Share on other sites

I have been watching the "Do YOU know your Bible" series on YouTube. Really good series.

 

In one of the parts, it mentioned how Jesus said he did not come to abolish the old law but fulfil it. Well, according to the video. Jesus didn't keep the Sabbath among other things.

 

I guess when you de-convert, you really start to see things in a different perspective.

 

But according to apologetics, Jesus didn't need to keep the Sabbath because he was "God in the flesh". Don't you know he can break all of the rules if he wants to? He did a lot of magic tricks and claimed to be god, so he must be...

Link to comment
Share on other sites

A Christian might say that Jesus healings weren't working on the sabbath because it takes as little effort as lifting a finger for him. Since God had to rest on the Sabbath, this suggests his powers take effort to do. A less defensible alteration of the laws is his famous, "Don't do that eye for an eye thing anymore". This would be a great thing, but he replaces this with letting others abuse you.

Link to comment
Share on other sites

The greatest irony in history is that, as to the truly good things Jesus told people to do, i.e., love,

compassion, take care of the poor,humility, etc., Xtians ignore or rationalize away. bill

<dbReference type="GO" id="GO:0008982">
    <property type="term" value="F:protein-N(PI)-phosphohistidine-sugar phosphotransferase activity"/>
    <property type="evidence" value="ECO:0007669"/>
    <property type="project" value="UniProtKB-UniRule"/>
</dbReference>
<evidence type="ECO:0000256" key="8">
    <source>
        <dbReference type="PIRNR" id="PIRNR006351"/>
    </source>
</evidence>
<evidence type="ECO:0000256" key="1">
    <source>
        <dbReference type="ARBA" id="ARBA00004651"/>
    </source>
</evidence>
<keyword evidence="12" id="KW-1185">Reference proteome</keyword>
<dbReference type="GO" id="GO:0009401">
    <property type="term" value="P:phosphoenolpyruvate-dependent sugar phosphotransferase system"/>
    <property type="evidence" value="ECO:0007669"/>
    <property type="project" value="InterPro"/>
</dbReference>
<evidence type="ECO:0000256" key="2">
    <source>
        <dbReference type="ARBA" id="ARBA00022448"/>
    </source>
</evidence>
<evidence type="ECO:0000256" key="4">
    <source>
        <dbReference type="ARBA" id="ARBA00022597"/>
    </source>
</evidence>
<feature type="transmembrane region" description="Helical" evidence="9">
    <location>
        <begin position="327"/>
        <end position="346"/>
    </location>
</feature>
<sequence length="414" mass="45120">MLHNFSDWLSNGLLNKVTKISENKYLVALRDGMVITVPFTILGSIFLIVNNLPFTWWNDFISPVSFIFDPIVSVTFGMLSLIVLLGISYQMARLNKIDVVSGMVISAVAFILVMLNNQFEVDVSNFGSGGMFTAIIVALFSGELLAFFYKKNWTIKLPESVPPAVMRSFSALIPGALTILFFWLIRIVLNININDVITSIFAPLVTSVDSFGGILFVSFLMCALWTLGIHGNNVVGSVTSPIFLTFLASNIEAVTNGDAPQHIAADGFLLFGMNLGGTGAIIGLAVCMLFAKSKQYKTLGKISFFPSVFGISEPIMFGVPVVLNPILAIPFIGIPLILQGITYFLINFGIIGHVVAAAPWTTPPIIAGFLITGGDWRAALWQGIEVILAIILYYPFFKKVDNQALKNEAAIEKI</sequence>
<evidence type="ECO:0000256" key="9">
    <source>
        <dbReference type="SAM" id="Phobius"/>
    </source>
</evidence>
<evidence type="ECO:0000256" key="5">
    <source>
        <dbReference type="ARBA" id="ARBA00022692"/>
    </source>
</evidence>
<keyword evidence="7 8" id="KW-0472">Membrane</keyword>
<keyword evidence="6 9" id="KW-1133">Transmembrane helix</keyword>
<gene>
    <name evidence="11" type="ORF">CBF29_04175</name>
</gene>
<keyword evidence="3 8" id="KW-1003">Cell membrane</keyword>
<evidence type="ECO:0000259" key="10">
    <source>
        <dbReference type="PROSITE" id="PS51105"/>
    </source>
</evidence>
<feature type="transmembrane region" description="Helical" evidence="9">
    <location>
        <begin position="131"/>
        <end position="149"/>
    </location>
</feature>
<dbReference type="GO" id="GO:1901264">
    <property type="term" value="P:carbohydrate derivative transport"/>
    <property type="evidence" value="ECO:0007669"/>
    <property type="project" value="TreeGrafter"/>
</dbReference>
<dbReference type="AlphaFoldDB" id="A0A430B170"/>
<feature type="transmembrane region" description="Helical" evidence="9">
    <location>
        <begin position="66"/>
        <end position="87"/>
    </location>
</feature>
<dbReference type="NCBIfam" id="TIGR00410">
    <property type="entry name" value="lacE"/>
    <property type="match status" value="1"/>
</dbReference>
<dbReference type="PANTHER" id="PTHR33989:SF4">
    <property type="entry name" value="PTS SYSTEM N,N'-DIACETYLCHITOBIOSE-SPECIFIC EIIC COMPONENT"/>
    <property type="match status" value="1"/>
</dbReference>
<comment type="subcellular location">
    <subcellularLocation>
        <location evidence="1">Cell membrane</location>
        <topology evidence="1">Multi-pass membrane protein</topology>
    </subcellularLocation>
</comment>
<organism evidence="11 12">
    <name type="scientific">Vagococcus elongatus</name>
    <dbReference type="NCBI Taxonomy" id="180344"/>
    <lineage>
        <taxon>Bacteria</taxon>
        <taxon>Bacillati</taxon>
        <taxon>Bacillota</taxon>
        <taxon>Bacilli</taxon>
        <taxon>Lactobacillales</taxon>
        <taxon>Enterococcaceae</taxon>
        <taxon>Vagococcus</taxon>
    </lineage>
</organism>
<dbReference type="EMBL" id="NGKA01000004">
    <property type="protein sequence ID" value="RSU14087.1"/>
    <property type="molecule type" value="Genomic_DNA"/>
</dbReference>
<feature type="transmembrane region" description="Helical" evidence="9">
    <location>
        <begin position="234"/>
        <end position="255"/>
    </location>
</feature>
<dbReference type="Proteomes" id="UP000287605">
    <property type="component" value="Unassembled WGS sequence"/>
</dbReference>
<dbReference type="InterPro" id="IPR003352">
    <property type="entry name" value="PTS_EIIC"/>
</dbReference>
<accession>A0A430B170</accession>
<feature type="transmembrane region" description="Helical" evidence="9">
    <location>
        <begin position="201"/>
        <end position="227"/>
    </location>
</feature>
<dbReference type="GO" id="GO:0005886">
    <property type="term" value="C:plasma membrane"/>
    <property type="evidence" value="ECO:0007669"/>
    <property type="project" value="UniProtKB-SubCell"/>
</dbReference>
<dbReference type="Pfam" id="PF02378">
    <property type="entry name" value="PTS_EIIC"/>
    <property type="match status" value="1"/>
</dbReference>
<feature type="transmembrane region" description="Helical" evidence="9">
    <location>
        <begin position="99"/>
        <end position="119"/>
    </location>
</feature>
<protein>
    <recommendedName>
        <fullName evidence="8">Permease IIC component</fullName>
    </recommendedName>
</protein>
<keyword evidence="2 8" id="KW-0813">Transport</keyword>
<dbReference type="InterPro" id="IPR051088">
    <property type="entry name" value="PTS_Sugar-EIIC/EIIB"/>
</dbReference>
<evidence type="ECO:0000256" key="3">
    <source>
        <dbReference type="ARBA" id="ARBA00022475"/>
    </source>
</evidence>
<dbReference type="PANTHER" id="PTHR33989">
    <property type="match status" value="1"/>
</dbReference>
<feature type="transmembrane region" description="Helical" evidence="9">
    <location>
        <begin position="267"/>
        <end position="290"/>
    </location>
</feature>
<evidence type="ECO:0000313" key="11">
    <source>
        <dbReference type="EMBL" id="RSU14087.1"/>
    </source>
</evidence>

• Like 1
Link to comment
Share on other sites

Doesn't Jesus himself ignore those things when he says "Bless those who curse you" and then turns around and threatens people with hell. He doesn't seem to follow his own teachings well.

  • Like 3
Link to comment
Share on other sites

Doesn't Jesus himself ignore those things when he says "Bless those who curse you" and then turns around and threatens people with hell. He doesn't seem to follow his own teachings well.

 

A bunch of people on acid wrote the bible, then Christians try to make sense of it.

  • Like 1
Link to comment
Share on other sites

In Matthew 15:22-30 the following happens. Jesus meets a non-Jewish woman. The woman begs to be healed. Jesus refuses and calls her a dog because she's not a jew. She begs. Jesus eventually gives in and heals her.